There is a big problem with fiction: diversity is all but nonexistent. There are tokens galore, but when you use a Patriarchal structure, you exclude all but the One. When publishers and TV and movie studios do try to be "diverse," often the results are short lived and often offensively disastrous.
Case in point: the reboot of Ghostbusters was supposed to bring modern day sensibilities with an all-female cast. Great.
But the trailer reveals a very depressing truth: there is only ONE black lead, and she is delegated to being the street smart one while the three white women are the educated ones.
As a feminist, I demand equality for women of all colours, shapes, ages, religions, sexual orientations, political stripes, nationalities, and socioeconomic status. I happen to like Lesley Jones and will stay up late to watch her antics on Saturday Night Live, but she could have been the tough as nails one with the graduate degree. It is offensive and you can be sure I will sit this one out.
But the patriarchal is about the universe having a massive shortage of right answers and a right way to solve problems. It is also about mass idiocy to the point that everyone's elses's ideas except the hero's will fail, either because it is tinged with evil (and thus, is a villain), is inferior on an intellectual and moral level (and is then relegated to supporting cast), or non-existent and requires someone to bail them out (cue in the victim, or if it is a collective, cannon fodder).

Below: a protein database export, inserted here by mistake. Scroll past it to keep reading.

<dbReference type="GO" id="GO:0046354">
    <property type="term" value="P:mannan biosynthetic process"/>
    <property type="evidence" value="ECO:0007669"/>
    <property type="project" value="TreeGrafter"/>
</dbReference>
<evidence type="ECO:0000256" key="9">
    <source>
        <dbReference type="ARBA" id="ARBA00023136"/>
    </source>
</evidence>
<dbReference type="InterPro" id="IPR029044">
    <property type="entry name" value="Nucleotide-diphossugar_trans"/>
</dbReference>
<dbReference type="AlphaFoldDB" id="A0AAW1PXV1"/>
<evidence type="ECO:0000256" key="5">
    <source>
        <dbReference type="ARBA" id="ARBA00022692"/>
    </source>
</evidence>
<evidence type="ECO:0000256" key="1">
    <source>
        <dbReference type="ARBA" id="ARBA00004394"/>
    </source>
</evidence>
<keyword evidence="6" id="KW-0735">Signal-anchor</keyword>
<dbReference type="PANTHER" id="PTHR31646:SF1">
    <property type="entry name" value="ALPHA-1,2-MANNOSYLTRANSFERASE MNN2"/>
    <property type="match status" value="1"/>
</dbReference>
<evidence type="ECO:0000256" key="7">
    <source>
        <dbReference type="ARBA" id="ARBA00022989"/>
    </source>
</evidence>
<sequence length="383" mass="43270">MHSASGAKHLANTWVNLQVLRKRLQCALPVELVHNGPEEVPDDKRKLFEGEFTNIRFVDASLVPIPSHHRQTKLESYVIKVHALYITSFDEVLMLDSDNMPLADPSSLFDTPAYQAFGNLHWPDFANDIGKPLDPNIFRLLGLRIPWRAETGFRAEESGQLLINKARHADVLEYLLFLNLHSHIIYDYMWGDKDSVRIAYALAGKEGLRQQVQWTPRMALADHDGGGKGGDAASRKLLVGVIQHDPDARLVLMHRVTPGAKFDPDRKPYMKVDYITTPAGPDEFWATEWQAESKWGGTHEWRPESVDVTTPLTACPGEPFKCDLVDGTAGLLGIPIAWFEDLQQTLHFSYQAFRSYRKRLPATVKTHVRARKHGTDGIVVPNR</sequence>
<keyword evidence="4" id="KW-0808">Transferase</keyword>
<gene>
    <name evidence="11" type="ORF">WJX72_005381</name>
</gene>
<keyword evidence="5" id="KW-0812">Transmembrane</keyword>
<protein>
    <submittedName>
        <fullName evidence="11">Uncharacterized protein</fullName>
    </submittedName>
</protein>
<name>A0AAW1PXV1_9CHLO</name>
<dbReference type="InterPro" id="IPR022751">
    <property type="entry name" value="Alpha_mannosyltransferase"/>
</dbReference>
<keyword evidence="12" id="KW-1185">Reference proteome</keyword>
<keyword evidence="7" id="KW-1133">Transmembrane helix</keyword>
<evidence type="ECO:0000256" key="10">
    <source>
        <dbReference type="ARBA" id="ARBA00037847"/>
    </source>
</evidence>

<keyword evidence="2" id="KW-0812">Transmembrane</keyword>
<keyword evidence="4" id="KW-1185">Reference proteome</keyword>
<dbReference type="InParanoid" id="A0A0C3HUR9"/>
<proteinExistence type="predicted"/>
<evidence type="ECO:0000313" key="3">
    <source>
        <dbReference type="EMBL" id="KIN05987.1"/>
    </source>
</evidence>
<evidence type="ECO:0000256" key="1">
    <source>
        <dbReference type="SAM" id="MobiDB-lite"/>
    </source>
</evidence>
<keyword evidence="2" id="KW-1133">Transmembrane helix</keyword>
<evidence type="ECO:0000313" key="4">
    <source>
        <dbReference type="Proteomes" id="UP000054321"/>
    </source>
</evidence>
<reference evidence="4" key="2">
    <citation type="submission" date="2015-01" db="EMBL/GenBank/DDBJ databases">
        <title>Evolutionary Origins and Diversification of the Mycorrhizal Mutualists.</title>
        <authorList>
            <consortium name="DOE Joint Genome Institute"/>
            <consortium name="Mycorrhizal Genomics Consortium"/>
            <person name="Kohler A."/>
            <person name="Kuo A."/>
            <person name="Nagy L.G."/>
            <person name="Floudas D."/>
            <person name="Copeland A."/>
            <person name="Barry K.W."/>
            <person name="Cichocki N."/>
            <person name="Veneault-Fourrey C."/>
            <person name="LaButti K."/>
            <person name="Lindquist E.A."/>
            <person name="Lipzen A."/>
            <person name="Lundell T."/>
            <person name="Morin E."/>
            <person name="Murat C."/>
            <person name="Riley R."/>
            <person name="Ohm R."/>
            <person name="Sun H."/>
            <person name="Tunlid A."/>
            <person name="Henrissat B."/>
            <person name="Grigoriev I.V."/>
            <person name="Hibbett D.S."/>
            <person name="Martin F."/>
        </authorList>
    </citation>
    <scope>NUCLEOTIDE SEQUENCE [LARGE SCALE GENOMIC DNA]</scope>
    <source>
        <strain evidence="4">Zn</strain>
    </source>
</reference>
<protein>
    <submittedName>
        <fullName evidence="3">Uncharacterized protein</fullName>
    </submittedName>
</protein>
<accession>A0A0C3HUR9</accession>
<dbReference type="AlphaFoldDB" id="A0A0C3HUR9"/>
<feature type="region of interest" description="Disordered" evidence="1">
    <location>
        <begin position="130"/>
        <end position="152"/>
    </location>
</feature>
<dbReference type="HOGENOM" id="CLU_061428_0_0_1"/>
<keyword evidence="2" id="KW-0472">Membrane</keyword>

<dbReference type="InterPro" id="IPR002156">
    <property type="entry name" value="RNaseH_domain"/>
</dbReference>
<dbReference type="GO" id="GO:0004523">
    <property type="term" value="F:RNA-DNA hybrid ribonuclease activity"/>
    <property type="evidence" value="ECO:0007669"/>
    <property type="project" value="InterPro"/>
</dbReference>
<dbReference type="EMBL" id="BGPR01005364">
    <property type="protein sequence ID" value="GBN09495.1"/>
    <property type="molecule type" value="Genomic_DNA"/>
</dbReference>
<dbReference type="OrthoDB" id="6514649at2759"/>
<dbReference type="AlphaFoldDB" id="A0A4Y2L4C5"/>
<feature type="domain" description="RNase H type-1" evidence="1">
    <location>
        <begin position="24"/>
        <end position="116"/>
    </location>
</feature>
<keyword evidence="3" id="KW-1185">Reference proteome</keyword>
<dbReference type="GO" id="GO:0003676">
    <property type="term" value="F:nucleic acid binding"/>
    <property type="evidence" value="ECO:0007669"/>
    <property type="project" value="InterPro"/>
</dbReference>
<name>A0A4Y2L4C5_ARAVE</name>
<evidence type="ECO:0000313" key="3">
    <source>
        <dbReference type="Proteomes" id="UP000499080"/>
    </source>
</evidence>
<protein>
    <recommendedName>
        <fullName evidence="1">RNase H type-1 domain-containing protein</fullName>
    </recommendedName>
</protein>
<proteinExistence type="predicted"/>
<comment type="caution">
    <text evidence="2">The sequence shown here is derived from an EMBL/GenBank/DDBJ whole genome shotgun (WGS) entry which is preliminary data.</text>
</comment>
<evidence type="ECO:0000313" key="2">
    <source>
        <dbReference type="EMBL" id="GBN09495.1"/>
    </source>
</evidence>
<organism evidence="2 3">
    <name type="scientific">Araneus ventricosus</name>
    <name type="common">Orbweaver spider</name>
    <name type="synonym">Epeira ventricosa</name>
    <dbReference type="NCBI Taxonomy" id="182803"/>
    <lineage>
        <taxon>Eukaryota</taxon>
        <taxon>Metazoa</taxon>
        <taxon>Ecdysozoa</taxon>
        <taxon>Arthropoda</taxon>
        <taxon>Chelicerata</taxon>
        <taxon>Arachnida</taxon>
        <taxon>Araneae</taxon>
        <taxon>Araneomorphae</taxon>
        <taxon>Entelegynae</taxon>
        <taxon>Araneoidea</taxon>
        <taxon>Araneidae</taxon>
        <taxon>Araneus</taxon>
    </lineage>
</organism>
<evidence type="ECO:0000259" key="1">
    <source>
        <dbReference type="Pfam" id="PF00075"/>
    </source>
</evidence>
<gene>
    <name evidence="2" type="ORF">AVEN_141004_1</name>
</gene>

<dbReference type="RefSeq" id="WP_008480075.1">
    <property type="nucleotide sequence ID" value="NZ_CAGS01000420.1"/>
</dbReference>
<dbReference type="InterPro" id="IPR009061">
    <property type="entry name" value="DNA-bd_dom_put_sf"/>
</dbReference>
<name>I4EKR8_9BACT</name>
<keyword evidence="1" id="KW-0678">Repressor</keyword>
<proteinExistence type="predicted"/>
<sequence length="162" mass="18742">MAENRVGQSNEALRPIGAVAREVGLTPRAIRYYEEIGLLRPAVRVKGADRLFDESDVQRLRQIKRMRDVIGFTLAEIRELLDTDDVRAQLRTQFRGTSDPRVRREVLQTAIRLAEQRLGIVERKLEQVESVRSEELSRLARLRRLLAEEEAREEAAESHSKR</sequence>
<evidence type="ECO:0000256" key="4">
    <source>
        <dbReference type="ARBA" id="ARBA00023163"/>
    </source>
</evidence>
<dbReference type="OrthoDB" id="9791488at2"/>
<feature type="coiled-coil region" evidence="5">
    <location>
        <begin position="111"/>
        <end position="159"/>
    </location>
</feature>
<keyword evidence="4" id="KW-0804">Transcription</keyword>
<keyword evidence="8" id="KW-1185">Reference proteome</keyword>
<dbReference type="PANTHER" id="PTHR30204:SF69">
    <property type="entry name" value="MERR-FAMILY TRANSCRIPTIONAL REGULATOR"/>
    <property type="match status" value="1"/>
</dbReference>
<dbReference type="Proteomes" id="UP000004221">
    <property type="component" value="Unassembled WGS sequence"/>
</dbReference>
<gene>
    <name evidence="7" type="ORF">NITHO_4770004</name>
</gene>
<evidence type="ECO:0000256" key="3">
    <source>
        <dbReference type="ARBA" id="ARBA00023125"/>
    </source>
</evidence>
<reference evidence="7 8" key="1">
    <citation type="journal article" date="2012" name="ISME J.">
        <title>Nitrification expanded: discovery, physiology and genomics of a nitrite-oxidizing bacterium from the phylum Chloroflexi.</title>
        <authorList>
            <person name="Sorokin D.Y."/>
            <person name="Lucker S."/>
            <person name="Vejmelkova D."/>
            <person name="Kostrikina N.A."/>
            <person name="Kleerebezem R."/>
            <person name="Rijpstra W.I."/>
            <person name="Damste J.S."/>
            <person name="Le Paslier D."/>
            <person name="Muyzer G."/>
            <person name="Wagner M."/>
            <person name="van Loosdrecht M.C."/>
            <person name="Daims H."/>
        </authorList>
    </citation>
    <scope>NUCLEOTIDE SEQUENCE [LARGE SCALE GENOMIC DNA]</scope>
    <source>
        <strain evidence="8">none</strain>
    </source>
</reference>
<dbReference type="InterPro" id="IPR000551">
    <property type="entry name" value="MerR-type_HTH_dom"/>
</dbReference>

That means the story structure itself is built in with the inherent assumption there can be no diversity because there is only the The One Right Answer That Solves Everything. Diversity is a nice theory in the world of the patriarchal, but it cannot exist in its reality. At the end, there is only The One who must intervene to prop up the weaker supporting cast who would flounder without him.
The matriarchal has no such rigged bias. The hero has a mighty supporting cast of equals. They may see the world differently, but they always come together using their collective skills, assets, thinking patterns, resources, knowledge, and ideas to solve a problem.
In this case, the matriarchal thrives in diversity. If everyone's meaning of life is different, then the collective means we each have a different role to play in overcoming obstacles.
We have relied on the patriarchal for so long, we assume that is the only right way to tell a story, and any deviation from the script is wrong, unprofessional, stupid, and bad. There is no room to progress and experiment, making the patriarchal a toxic system of storytelling.
Yet there are many ways to tell fables, from the epistolary to the matriarchal, yet the stagnation of fictional stories greatly stems from authors' assumptions that there is only The One.
Memo to the world: there is The Infinite. Deal with it, and start exploring it once already...